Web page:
Eurasians who defended Singapore and the Empire chronicled in new book

Chronicling the attempts of Straits Settlements Eurasian men who took responsibility for the defence of the British Empire, On Parade was launched by Singapore Management University on Nov 27, 2018. ST PHOTO: ARIFFIN JAMAR

SINGAPORE - Riots fought on the streets and countryside between the Hokkien and Teochew communities in May 1854 resulted in the deaths of 500 people and the destruction of shops and more than 300 homes.

To tackle such lawlessness and outbreaks of rioting, the Singapore Volunteer Rifle Corps was formed in 1854. The Eurasians, already a settled community in Singapore, were the first non-Europeans to join the corps, helping to take care of internal security and defence.

The earliest record of Eurasian volunteers in the corps dates back to 1862, and by the 1870s, the corps was made up predominantly of Eurasians and Europeans.

A research-heavy 412-page book launched on Tuesday (Nov 27) chronicles the contributions of Straits Settlements Eurasian men, who took responsibility for the defence of the British Empire, both at home and abroad, over nearly a century. Some of them also served in both the World Wars.

The corps was the precursor of the post-independence People's Defence Force, which was involved in the training of part-time national servicemen when national service was introduced in 1967.

Speaking at the launch of On Parade: Straits Settlements Eurasian Men Who Volunteered To Defend The Empire 1862-1957, Deputy Prime Minister and Coordinating Minister for National Security Teo Chee Hean said the book celebrates an important core value of Singapore's Eurasian community - the spirit of service.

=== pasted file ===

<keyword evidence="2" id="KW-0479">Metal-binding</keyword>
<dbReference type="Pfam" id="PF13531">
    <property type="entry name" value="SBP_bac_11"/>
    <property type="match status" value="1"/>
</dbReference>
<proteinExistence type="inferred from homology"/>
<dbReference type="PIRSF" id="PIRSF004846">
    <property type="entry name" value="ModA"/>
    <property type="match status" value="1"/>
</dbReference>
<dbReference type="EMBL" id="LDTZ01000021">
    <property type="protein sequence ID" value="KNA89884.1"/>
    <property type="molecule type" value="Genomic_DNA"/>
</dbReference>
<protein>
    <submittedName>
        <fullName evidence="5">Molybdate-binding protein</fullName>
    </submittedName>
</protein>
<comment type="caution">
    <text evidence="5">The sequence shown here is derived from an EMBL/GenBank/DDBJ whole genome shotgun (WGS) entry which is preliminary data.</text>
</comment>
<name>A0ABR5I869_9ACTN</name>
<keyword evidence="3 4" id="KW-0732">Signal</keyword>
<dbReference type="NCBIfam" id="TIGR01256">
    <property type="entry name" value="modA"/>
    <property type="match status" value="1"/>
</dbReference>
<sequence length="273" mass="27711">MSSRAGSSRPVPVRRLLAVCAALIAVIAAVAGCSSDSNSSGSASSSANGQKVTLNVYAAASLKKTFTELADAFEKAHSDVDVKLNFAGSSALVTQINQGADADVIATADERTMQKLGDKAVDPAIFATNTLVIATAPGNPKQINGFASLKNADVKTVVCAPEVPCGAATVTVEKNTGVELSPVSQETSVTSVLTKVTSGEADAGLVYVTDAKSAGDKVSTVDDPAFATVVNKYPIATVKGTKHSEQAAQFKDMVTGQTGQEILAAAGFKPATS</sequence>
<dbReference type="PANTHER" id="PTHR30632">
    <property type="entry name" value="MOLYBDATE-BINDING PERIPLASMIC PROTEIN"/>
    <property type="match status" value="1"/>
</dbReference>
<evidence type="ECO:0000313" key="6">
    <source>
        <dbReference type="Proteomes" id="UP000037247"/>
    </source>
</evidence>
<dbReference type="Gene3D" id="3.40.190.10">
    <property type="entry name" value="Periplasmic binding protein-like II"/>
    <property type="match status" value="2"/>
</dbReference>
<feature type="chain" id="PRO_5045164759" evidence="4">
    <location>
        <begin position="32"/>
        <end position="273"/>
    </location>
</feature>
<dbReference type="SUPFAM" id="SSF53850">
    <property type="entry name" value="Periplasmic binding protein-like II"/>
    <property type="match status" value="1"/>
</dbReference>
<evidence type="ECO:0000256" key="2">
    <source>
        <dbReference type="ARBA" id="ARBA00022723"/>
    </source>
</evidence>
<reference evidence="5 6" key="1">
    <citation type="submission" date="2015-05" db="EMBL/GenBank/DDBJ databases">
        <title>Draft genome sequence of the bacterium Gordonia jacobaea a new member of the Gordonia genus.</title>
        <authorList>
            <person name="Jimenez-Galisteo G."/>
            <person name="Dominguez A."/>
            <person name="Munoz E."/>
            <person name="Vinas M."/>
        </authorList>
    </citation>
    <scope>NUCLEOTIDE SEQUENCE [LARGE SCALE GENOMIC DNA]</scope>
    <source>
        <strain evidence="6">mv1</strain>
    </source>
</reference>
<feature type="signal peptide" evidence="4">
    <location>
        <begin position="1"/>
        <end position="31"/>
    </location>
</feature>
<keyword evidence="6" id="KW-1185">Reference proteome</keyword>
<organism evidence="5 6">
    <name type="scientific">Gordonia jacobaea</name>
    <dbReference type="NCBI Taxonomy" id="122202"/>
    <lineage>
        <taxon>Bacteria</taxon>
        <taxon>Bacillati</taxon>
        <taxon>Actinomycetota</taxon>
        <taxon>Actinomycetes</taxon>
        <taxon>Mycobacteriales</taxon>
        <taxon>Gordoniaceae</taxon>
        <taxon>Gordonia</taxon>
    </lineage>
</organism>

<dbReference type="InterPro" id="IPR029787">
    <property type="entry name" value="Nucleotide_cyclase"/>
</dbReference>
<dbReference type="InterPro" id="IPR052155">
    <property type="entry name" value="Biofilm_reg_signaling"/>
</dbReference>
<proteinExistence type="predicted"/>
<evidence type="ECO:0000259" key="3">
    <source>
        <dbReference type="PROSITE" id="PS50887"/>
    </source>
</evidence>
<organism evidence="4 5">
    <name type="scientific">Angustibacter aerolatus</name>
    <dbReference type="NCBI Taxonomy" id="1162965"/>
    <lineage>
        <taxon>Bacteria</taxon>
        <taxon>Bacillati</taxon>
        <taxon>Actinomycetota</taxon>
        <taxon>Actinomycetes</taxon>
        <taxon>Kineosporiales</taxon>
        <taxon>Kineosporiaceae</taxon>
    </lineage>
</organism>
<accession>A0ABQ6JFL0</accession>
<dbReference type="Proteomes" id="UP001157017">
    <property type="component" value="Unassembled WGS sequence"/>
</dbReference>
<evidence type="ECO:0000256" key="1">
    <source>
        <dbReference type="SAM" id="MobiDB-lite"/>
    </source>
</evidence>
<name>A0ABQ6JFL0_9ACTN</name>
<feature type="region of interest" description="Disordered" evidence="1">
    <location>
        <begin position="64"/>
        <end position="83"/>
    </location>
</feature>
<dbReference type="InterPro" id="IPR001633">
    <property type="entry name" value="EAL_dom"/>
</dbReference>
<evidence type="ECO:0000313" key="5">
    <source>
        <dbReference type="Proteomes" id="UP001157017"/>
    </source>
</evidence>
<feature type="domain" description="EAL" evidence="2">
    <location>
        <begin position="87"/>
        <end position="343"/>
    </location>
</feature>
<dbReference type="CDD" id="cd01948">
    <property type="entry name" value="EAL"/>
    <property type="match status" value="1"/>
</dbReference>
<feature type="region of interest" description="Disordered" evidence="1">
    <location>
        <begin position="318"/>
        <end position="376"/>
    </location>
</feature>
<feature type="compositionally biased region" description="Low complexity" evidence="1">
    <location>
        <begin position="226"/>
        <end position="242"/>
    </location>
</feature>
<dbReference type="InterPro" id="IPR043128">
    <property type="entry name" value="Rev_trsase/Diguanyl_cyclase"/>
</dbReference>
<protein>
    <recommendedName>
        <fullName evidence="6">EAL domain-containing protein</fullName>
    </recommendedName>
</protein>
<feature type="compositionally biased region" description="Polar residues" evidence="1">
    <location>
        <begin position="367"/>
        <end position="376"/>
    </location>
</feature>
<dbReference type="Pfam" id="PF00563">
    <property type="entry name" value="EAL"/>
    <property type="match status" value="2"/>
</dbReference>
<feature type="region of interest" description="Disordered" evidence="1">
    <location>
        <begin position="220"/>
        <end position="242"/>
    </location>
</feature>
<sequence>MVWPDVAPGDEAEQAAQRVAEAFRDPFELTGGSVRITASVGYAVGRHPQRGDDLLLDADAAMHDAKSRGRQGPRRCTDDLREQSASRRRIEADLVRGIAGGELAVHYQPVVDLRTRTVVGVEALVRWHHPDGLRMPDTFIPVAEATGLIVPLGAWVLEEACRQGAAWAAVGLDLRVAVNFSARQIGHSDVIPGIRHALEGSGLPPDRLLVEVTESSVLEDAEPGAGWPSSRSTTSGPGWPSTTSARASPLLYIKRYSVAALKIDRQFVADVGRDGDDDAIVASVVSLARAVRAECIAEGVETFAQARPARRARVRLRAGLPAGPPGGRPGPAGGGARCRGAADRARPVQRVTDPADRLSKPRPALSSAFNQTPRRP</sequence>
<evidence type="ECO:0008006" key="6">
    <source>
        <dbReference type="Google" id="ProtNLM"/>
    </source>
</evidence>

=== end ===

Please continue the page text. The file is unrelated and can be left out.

He noted, among other things, that Eurasians played an integral role in the People's Defence Force, noting "a good number of our volunteers, including our Eurasian volunteers, were mobilised and formed the core of our fledgling armed forces".

The book, which is published by the Singapore Management University's Wee Kim Wee Centre, also details some of the struggles of the community, which included rejection by the British army. For instance, during World War I, some Eurasian residents sailed to Britain, at great personal sacrifice, in order to fight in the war, but a number were turned away - for reasons such as their "brown complexion". Meanwhile, regiments from Canada, Australia, New Zealand and South Africa were welcomed warmly.

A roster of more than 1,000 Eurasian volunteers who fought for the Empire is included in the book, which took about two years to complete. It was researched and written by former librarian turned author Mary Anne Jansen, retired mechanical engineer John Geno-Oehlers and homemaker Ann Ebert Oehlers, and supported by the National Heritage Board's Heritage Participation Grant.

Mr Geno-Oehlers, 69, said: "We feel there should be a written record somewhere to at least thank them for their service. It also helps the families reconcile with their loss."

Mr Geno-Oehlers noted that the Eurasians had chosen to volunteer because they believed the future was at stake. He said: "The decision to volunteer speaks of duty, loyalty and a long-term commitment to home. The only home the Eurasians had was the Straits Settlements and England was not home."

DPM Teo noted Singapore Eurasians could trace their family trees to distant lands like the United Kingdom, the Netherlands, Portugal and Germany, and their families have inter-married, integrated and settled here for generations.

He said: "I believe the book will also help to raise greater understanding of our Eurasian community and their important contributions to nation-building, and serve to strengthen the bond of all Singaporeans to our multiracial and multi-ethnic society."

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